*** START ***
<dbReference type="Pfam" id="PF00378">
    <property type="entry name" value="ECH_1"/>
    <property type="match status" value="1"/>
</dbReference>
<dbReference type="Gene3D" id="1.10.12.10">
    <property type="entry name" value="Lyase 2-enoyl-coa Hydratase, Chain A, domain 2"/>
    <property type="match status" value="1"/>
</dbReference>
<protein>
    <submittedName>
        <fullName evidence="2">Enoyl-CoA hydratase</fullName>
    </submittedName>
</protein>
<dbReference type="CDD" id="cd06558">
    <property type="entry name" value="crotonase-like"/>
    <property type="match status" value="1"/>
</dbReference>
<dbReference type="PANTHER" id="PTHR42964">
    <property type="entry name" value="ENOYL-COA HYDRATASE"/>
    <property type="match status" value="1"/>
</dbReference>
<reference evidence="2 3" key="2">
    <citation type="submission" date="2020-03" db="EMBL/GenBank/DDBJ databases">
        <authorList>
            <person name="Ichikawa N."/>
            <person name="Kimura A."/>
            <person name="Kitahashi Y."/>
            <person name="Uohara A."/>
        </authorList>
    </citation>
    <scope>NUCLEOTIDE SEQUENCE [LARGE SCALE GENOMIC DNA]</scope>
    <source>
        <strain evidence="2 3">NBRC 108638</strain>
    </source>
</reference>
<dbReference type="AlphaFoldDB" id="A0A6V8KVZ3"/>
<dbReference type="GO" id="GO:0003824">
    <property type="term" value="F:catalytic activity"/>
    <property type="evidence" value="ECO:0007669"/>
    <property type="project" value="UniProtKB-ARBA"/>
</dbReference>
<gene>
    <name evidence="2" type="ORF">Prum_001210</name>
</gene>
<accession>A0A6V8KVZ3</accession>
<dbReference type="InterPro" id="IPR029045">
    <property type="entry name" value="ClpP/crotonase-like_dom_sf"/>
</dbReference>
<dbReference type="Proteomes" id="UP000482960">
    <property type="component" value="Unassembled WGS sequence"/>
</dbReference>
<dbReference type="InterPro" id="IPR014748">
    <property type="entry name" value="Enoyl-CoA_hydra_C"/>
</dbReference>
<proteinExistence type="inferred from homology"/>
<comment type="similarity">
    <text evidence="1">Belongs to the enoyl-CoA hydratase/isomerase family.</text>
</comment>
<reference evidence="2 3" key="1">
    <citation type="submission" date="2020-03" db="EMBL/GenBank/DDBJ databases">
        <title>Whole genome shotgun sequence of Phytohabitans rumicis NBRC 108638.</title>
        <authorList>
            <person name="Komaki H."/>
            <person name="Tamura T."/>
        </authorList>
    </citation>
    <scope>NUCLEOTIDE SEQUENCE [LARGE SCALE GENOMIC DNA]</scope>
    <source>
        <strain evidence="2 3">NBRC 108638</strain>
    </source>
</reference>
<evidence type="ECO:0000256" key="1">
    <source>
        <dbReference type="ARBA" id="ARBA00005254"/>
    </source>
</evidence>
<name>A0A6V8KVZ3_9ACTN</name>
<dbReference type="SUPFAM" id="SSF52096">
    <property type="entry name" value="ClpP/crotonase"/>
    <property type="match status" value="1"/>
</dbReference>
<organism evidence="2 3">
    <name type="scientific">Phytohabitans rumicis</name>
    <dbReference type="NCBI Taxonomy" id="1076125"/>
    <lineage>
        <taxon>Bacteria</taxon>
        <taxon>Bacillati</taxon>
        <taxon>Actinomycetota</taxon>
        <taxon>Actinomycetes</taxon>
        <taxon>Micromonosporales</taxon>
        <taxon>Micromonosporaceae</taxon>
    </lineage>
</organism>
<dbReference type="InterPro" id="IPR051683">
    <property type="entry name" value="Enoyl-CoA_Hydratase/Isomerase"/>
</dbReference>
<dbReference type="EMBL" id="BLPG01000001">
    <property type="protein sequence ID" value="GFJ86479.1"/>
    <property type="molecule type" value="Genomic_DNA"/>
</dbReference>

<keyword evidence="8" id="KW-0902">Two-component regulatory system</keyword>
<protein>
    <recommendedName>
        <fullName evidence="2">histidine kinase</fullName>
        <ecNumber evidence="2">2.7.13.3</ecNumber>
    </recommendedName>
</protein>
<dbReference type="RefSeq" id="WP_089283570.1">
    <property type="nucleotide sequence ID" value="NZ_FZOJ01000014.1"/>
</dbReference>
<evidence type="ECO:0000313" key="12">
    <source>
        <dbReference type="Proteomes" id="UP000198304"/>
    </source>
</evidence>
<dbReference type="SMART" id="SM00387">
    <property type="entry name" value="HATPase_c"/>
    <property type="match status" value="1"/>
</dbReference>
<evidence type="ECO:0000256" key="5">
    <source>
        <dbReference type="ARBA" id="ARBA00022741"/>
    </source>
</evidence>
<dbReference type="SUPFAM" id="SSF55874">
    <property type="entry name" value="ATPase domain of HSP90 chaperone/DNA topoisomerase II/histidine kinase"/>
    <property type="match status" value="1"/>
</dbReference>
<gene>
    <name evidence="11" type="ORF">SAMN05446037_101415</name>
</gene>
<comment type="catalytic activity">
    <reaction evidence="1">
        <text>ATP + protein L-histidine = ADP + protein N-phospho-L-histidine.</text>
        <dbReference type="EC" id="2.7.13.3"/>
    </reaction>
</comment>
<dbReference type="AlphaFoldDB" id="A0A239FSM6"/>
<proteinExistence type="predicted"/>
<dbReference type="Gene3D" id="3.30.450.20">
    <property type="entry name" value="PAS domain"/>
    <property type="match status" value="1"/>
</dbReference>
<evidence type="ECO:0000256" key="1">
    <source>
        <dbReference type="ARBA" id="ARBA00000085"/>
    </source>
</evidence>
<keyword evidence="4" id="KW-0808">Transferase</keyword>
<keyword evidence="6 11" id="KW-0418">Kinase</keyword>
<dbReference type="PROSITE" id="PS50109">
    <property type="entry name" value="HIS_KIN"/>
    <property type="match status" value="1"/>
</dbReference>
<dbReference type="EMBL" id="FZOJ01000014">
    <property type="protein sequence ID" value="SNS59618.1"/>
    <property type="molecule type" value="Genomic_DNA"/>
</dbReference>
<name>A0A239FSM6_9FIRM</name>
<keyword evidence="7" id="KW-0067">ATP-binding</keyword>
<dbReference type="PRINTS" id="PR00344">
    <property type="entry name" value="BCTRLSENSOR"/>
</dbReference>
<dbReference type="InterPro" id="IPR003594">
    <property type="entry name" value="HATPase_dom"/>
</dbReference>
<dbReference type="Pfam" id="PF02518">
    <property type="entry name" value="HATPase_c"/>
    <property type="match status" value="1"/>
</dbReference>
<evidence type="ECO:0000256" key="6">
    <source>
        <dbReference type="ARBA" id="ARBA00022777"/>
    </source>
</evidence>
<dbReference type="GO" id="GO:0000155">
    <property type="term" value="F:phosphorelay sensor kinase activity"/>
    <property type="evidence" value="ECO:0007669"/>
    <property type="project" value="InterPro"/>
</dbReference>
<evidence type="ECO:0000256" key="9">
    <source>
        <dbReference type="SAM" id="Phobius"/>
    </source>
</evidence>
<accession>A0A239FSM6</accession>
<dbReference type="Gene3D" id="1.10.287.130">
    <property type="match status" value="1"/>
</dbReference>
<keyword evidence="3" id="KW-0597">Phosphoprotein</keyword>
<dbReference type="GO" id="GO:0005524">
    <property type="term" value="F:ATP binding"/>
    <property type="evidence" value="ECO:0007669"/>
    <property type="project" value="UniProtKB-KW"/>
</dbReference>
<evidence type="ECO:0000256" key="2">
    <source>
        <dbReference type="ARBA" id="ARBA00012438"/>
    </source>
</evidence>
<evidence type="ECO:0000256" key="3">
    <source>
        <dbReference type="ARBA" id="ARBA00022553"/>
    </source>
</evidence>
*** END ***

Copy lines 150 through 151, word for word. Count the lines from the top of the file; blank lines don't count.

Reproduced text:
<keyword evidence="6 11" id="KW-0418">Kinase</keyword>
<dbReference type="PROSITE" id="PS50109">